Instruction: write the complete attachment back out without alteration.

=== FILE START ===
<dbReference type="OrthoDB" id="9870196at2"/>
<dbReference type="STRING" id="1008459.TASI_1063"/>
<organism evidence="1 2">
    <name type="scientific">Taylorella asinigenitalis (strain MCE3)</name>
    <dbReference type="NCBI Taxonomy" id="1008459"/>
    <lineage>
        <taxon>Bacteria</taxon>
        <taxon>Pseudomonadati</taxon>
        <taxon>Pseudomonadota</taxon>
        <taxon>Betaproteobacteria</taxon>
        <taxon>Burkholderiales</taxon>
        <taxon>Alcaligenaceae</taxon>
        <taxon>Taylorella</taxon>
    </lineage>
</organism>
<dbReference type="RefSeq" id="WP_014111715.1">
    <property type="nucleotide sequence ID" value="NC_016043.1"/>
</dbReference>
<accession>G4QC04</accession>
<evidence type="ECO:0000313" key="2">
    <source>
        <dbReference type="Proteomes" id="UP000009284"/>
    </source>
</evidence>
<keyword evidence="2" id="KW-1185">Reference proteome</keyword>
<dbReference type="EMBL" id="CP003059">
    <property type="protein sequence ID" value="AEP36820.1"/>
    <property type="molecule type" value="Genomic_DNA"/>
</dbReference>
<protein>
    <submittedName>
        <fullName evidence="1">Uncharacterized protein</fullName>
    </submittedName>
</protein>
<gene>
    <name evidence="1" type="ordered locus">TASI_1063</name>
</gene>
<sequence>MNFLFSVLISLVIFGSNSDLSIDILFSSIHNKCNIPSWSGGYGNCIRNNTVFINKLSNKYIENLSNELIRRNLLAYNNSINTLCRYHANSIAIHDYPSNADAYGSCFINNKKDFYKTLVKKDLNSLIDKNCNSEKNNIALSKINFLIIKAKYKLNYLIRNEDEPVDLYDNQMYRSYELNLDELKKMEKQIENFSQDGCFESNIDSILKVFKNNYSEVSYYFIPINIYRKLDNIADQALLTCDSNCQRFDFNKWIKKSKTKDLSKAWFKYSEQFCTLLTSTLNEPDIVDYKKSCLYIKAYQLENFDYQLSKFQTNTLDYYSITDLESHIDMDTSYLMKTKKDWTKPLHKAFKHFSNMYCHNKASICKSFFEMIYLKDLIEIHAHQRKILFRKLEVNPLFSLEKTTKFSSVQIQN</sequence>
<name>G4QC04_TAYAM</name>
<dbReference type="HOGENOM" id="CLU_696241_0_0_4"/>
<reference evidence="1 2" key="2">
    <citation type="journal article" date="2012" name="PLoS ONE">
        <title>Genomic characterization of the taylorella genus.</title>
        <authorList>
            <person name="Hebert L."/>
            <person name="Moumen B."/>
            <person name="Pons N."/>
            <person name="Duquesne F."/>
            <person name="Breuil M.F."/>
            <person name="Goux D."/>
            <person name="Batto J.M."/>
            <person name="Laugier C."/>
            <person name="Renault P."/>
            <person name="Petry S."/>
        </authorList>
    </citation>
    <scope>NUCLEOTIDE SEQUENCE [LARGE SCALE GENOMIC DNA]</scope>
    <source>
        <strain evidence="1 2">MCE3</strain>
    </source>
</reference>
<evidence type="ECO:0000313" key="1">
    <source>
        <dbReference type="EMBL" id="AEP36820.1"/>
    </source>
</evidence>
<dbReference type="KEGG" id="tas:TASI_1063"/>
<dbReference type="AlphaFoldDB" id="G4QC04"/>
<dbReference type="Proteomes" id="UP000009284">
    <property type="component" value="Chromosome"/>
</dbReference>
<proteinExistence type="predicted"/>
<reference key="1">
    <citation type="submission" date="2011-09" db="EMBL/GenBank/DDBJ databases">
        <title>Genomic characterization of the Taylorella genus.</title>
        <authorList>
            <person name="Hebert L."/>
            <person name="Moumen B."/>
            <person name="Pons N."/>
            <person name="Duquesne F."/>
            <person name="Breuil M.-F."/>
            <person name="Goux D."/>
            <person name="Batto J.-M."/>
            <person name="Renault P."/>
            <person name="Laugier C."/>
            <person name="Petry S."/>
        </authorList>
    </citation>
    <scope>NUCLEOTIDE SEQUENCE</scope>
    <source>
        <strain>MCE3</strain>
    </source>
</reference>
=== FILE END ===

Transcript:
<dbReference type="OrthoDB" id="9870196at2"/>
<dbReference type="STRING" id="1008459.TASI_1063"/>
<organism evidence="1 2">
    <name type="scientific">Taylorella asinigenitalis (strain MCE3)</name>
    <dbReference type="NCBI Taxonomy" id="1008459"/>
    <lineage>
        <taxon>Bacteria</taxon>
        <taxon>Pseudomonadati</taxon>
        <taxon>Pseudomonadota</taxon>
        <taxon>Betaproteobacteria</taxon>
        <taxon>Burkholderiales</taxon>
        <taxon>Alcaligenaceae</taxon>
        <taxon>Taylorella</taxon>
    </lineage>
</organism>
<dbReference type="RefSeq" id="WP_014111715.1">
    <property type="nucleotide sequence ID" value="NC_016043.1"/>
</dbReference>
<accession>G4QC04</accession>
<evidence type="ECO:0000313" key="2">
    <source>
        <dbReference type="Proteomes" id="UP000009284"/>
    </source>
</evidence>
<keyword evidence="2" id="KW-1185">Reference proteome</keyword>
<dbReference type="EMBL" id="CP003059">
    <property type="protein sequence ID" value="AEP36820.1"/>
    <property type="molecule type" value="Genomic_DNA"/>
</dbReference>
<protein>
    <submittedName>
        <fullName evidence="1">Uncharacterized protein</fullName>
    </submittedName>
</protein>
<gene>
    <name evidence="1" type="ordered locus">TASI_1063</name>
</gene>
<sequence>MNFLFSVLISLVIFGSNSDLSIDILFSSIHNKCNIPSWSGGYGNCIRNNTVFINKLSNKYIENLSNELIRRNLLAYNNSINTLCRYHANSIAIHDYPSNADAYGSCFINNKKDFYKTLVKKDLNSLIDKNCNSEKNNIALSKINFLIIKAKYKLNYLIRNEDEPVDLYDNQMYRSYELNLDELKKMEKQIENFSQDGCFESNIDSILKVFKNNYSEVSYYFIPINIYRKLDNIADQALLTCDSNCQRFDFNKWIKKSKTKDLSKAWFKYSEQFCTLLTSTLNEPDIVDYKKSCLYIKAYQLENFDYQLSKFQTNTLDYYSITDLESHIDMDTSYLMKTKKDWTKPLHKAFKHFSNMYCHNKASICKSFFEMIYLKDLIEIHAHQRKILFRKLEVNPLFSLEKTTKFSSVQIQN</sequence>
<name>G4QC04_TAYAM</name>
<dbReference type="HOGENOM" id="CLU_696241_0_0_4"/>
<reference evidence="1 2" key="2">
    <citation type="journal article" date="2012" name="PLoS ONE">
        <title>Genomic characterization of the taylorella genus.</title>
        <authorList>
            <person name="Hebert L."/>
            <person name="Moumen B."/>
            <person name="Pons N."/>
            <person name="Duquesne F."/>
            <person name="Breuil M.F."/>
            <person name="Goux D."/>
            <person name="Batto J.M."/>
            <person name="Laugier C."/>
            <person name="Renault P."/>
            <person name="Petry S."/>
        </authorList>
    </citation>
    <scope>NUCLEOTIDE SEQUENCE [LARGE SCALE GENOMIC DNA]</scope>
    <source>
        <strain evidence="1 2">MCE3</strain>
    </source>
</reference>
<evidence type="ECO:0000313" key="1">
    <source>
        <dbReference type="EMBL" id="AEP36820.1"/>
    </source>
</evidence>
<dbReference type="KEGG" id="tas:TASI_1063"/>
<dbReference type="AlphaFoldDB" id="G4QC04"/>
<dbReference type="Proteomes" id="UP000009284">
    <property type="component" value="Chromosome"/>
</dbReference>
<proteinExistence type="predicted"/>
<reference key="1">
    <citation type="submission" date="2011-09" db="EMBL/GenBank/DDBJ databases">
        <title>Genomic characterization of the Taylorella genus.</title>
        <authorList>
            <person name="Hebert L."/>
            <person name="Moumen B."/>
            <person name="Pons N."/>
            <person name="Duquesne F."/>
            <person name="Breuil M.-F."/>
            <person name="Goux D."/>
            <person name="Batto J.-M."/>
            <person name="Renault P."/>
            <person name="Laugier C."/>
            <person name="Petry S."/>
        </authorList>
    </citation>
    <scope>NUCLEOTIDE SEQUENCE</scope>
    <source>
        <strain>MCE3</strain>
    </source>
</reference>